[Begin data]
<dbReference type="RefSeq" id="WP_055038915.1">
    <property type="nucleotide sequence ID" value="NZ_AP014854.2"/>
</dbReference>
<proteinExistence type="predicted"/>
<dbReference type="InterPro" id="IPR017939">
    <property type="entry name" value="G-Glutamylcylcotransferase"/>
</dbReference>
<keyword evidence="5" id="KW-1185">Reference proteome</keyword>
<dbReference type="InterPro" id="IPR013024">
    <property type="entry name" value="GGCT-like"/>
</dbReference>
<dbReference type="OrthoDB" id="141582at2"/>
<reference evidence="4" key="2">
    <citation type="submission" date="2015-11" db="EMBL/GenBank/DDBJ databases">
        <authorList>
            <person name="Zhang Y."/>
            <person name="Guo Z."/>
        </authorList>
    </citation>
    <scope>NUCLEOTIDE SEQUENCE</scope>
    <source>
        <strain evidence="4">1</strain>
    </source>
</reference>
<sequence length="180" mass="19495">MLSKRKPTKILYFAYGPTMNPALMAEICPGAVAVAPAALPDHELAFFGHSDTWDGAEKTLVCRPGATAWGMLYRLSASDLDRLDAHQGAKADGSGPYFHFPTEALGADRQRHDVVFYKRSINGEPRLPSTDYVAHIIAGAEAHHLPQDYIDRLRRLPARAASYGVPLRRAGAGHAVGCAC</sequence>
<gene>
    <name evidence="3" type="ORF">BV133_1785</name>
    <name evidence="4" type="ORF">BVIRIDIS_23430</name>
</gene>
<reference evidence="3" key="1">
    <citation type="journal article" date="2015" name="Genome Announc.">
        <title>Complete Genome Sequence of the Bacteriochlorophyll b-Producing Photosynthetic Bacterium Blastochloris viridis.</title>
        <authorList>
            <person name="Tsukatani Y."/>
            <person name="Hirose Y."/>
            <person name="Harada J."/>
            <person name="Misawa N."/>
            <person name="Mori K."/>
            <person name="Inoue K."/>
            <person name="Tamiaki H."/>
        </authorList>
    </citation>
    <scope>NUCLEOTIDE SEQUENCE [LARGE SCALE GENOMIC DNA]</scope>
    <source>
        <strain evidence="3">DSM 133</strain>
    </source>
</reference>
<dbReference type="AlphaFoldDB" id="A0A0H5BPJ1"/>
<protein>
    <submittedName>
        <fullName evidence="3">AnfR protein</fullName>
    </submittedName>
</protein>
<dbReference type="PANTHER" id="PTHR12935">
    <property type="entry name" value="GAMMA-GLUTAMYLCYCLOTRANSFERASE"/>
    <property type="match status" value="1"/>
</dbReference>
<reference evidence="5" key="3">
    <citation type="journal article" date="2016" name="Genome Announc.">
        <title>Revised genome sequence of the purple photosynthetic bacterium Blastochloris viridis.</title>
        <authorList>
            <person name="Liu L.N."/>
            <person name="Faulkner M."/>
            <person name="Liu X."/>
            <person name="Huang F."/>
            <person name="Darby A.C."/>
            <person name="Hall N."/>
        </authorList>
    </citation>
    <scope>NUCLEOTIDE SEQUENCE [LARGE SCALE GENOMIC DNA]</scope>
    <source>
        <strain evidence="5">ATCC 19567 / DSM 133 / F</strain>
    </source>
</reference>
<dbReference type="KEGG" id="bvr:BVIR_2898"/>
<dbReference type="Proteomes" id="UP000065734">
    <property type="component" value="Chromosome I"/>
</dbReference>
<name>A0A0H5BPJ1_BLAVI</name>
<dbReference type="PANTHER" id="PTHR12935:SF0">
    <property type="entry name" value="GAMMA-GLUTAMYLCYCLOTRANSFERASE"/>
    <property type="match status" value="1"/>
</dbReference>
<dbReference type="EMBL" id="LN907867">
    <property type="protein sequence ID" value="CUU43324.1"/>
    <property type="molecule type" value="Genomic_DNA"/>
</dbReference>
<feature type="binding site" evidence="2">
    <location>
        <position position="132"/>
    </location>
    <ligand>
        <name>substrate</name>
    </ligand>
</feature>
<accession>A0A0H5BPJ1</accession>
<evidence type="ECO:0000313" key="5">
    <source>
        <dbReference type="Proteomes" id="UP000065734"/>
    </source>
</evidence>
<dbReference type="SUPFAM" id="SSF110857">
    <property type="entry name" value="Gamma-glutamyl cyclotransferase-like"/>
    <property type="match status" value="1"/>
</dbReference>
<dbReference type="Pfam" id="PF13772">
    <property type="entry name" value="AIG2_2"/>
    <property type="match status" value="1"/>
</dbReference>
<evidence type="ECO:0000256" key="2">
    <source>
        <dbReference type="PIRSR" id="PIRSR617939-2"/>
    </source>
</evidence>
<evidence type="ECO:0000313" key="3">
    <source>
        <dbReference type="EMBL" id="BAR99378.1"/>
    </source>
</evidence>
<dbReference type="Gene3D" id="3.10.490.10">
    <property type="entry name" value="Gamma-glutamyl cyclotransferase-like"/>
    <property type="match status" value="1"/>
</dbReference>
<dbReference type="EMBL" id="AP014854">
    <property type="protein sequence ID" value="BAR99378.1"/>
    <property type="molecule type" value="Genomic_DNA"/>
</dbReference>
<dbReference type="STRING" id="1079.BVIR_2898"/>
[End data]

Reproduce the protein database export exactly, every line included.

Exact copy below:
<dbReference type="RefSeq" id="WP_055038915.1">
    <property type="nucleotide sequence ID" value="NZ_AP014854.2"/>
</dbReference>
<proteinExistence type="predicted"/>
<dbReference type="InterPro" id="IPR017939">
    <property type="entry name" value="G-Glutamylcylcotransferase"/>
</dbReference>
<keyword evidence="5" id="KW-1185">Reference proteome</keyword>
<dbReference type="InterPro" id="IPR013024">
    <property type="entry name" value="GGCT-like"/>
</dbReference>
<dbReference type="OrthoDB" id="141582at2"/>
<reference evidence="4" key="2">
    <citation type="submission" date="2015-11" db="EMBL/GenBank/DDBJ databases">
        <authorList>
            <person name="Zhang Y."/>
            <person name="Guo Z."/>
        </authorList>
    </citation>
    <scope>NUCLEOTIDE SEQUENCE</scope>
    <source>
        <strain evidence="4">1</strain>
    </source>
</reference>
<sequence length="180" mass="19495">MLSKRKPTKILYFAYGPTMNPALMAEICPGAVAVAPAALPDHELAFFGHSDTWDGAEKTLVCRPGATAWGMLYRLSASDLDRLDAHQGAKADGSGPYFHFPTEALGADRQRHDVVFYKRSINGEPRLPSTDYVAHIIAGAEAHHLPQDYIDRLRRLPARAASYGVPLRRAGAGHAVGCAC</sequence>
<gene>
    <name evidence="3" type="ORF">BV133_1785</name>
    <name evidence="4" type="ORF">BVIRIDIS_23430</name>
</gene>
<reference evidence="3" key="1">
    <citation type="journal article" date="2015" name="Genome Announc.">
        <title>Complete Genome Sequence of the Bacteriochlorophyll b-Producing Photosynthetic Bacterium Blastochloris viridis.</title>
        <authorList>
            <person name="Tsukatani Y."/>
            <person name="Hirose Y."/>
            <person name="Harada J."/>
            <person name="Misawa N."/>
            <person name="Mori K."/>
            <person name="Inoue K."/>
            <person name="Tamiaki H."/>
        </authorList>
    </citation>
    <scope>NUCLEOTIDE SEQUENCE [LARGE SCALE GENOMIC DNA]</scope>
    <source>
        <strain evidence="3">DSM 133</strain>
    </source>
</reference>
<dbReference type="AlphaFoldDB" id="A0A0H5BPJ1"/>
<protein>
    <submittedName>
        <fullName evidence="3">AnfR protein</fullName>
    </submittedName>
</protein>
<dbReference type="PANTHER" id="PTHR12935">
    <property type="entry name" value="GAMMA-GLUTAMYLCYCLOTRANSFERASE"/>
    <property type="match status" value="1"/>
</dbReference>
<reference evidence="5" key="3">
    <citation type="journal article" date="2016" name="Genome Announc.">
        <title>Revised genome sequence of the purple photosynthetic bacterium Blastochloris viridis.</title>
        <authorList>
            <person name="Liu L.N."/>
            <person name="Faulkner M."/>
            <person name="Liu X."/>
            <person name="Huang F."/>
            <person name="Darby A.C."/>
            <person name="Hall N."/>
        </authorList>
    </citation>
    <scope>NUCLEOTIDE SEQUENCE [LARGE SCALE GENOMIC DNA]</scope>
    <source>
        <strain evidence="5">ATCC 19567 / DSM 133 / F</strain>
    </source>
</reference>
<dbReference type="KEGG" id="bvr:BVIR_2898"/>
<dbReference type="Proteomes" id="UP000065734">
    <property type="component" value="Chromosome I"/>
</dbReference>
<name>A0A0H5BPJ1_BLAVI</name>
<dbReference type="PANTHER" id="PTHR12935:SF0">
    <property type="entry name" value="GAMMA-GLUTAMYLCYCLOTRANSFERASE"/>
    <property type="match status" value="1"/>
</dbReference>
<dbReference type="EMBL" id="LN907867">
    <property type="protein sequence ID" value="CUU43324.1"/>
    <property type="molecule type" value="Genomic_DNA"/>
</dbReference>
<feature type="binding site" evidence="2">
    <location>
        <position position="132"/>
    </location>
    <ligand>
        <name>substrate</name>
    </ligand>
</feature>
<accession>A0A0H5BPJ1</accession>
<evidence type="ECO:0000313" key="5">
    <source>
        <dbReference type="Proteomes" id="UP000065734"/>
    </source>
</evidence>
<dbReference type="SUPFAM" id="SSF110857">
    <property type="entry name" value="Gamma-glutamyl cyclotransferase-like"/>
    <property type="match status" value="1"/>
</dbReference>
<dbReference type="Pfam" id="PF13772">
    <property type="entry name" value="AIG2_2"/>
    <property type="match status" value="1"/>
</dbReference>
<evidence type="ECO:0000256" key="2">
    <source>
        <dbReference type="PIRSR" id="PIRSR617939-2"/>
    </source>
</evidence>
<evidence type="ECO:0000313" key="3">
    <source>
        <dbReference type="EMBL" id="BAR99378.1"/>
    </source>
</evidence>
<dbReference type="Gene3D" id="3.10.490.10">
    <property type="entry name" value="Gamma-glutamyl cyclotransferase-like"/>
    <property type="match status" value="1"/>
</dbReference>
<dbReference type="EMBL" id="AP014854">
    <property type="protein sequence ID" value="BAR99378.1"/>
    <property type="molecule type" value="Genomic_DNA"/>
</dbReference>
<dbReference type="STRING" id="1079.BVIR_2898"/>